The clinical challenges confronting patients with HIV has shifted over the past 10 years from acquired immunodeficiency syndrome to chronic diseases including atherosclerosis, neurocognitive disorders, and osteoporosis. Chronic low grade inflammation and monocyte activation have been consistently associated with comorbidities in HIV patients. Indeed, recent studies indicate that inflammatory mediators including IL-6, IL-1, sCD14 and s CD163 produced by monocytes, but not T-cell activation, predict Non-AIDS-related events in virologically suppressed HIV-infected persons treated with combined antiretroviral therapy (cART), highlighting the important role of monocyte activation in the occurrence of comorbidities in cART-treated HIV infected patients. Yet, the underlying molecular pathways of persistent monocyte activation in cART treated HIV-infected patients remains incompletely characterized. Our preliminary results: 1/ establish a link between the activation of the inflammasome, the increased of pyrimidine-derived metabolites and the cardiovascular risk in a cohort of elderly patients; 2/ show that treated HIV-patients are characterized by increased soluble IL-1b or IL-18 in their blood suggesting that the inflammasome pathway is activated.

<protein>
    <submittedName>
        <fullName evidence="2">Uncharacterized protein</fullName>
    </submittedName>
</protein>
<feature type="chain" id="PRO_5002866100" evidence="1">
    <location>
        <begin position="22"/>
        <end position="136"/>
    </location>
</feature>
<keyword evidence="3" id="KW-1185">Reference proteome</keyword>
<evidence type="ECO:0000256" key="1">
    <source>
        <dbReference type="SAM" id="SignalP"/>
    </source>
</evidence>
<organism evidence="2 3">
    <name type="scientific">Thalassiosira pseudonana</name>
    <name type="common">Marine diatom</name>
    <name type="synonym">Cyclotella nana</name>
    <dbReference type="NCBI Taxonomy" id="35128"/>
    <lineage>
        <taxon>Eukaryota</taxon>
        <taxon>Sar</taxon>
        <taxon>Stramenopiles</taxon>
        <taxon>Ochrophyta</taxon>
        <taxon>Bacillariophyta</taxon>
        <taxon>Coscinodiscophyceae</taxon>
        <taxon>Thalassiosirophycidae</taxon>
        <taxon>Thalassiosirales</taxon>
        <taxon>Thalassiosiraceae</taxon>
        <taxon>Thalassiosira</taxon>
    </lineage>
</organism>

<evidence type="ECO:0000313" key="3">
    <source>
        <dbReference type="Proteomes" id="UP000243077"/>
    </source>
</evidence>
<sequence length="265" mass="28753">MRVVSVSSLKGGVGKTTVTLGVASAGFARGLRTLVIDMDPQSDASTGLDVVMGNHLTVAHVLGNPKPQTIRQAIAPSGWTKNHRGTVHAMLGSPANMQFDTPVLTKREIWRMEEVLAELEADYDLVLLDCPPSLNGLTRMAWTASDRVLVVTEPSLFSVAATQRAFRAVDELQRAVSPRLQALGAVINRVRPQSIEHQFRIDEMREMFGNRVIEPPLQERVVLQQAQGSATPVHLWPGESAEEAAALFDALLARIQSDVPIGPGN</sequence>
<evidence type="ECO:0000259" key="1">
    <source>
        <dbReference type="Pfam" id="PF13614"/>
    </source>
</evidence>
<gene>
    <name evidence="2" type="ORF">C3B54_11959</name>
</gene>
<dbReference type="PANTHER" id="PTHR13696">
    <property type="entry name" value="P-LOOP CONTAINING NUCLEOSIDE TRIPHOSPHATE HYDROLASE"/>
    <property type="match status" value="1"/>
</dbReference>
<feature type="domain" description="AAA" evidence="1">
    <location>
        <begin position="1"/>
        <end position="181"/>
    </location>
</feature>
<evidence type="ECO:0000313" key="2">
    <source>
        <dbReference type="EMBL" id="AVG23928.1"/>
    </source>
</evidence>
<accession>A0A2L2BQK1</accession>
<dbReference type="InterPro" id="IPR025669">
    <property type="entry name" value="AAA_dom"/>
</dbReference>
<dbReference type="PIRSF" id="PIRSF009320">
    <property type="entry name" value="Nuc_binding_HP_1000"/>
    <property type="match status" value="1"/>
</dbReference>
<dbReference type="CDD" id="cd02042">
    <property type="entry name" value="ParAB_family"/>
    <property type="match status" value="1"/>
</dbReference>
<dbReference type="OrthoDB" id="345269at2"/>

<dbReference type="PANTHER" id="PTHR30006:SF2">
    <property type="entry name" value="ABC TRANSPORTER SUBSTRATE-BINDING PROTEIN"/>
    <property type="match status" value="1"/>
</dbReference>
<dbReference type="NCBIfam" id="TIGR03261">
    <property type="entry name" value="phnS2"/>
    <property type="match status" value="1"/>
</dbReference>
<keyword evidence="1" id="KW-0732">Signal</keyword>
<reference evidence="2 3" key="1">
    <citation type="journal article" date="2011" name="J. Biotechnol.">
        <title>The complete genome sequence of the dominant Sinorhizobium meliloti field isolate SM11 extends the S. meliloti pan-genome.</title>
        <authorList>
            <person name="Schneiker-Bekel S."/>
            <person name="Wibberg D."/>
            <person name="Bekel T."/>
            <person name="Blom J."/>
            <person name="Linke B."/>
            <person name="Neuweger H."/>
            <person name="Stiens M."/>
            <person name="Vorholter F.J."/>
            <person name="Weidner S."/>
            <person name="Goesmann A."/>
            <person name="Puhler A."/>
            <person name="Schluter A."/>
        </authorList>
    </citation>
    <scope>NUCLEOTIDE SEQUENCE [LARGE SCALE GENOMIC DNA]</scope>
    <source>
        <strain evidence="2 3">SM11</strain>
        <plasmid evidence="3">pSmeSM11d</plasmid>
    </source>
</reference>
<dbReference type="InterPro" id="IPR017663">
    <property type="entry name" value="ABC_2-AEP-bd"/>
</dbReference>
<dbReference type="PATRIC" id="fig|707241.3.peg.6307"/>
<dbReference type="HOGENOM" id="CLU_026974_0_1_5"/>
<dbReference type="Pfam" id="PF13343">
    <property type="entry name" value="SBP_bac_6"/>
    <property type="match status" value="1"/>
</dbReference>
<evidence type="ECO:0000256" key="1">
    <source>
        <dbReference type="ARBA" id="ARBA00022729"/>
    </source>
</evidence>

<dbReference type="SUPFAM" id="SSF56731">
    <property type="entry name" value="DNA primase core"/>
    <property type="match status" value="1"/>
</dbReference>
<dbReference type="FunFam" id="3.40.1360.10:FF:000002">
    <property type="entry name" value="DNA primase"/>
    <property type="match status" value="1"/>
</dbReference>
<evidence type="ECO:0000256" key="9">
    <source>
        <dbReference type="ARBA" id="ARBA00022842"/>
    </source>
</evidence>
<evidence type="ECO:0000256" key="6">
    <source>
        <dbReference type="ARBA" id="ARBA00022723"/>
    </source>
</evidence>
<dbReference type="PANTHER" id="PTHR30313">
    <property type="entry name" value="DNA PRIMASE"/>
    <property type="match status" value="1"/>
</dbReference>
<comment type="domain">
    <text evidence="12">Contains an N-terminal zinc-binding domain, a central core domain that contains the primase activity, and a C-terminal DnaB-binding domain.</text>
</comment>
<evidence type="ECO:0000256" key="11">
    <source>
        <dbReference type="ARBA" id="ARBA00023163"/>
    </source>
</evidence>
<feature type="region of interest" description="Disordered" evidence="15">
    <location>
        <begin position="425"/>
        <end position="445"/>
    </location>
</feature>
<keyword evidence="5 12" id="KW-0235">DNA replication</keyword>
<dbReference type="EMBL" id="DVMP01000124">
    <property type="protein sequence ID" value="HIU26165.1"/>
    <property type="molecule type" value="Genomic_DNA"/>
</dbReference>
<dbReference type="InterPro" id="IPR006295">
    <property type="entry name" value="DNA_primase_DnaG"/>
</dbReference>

Objectives: In this study we will characterize the molecular pathways underlying persistent monocyte activation in treated HIV patients, through the implication of the activation of the inflammasome machinery: 1. Characterization of NOD like Receptor (NLR) expression in monocytes for IL-1b and IL-18 secretion (inflammasome activation); 2. Characterization of circulating metabolites that active the inflammasome machinery; 3. Evaluation of the link between the activation of the inflammasome, the increased of circulating metabolites and the non-AIDS related comorbidities.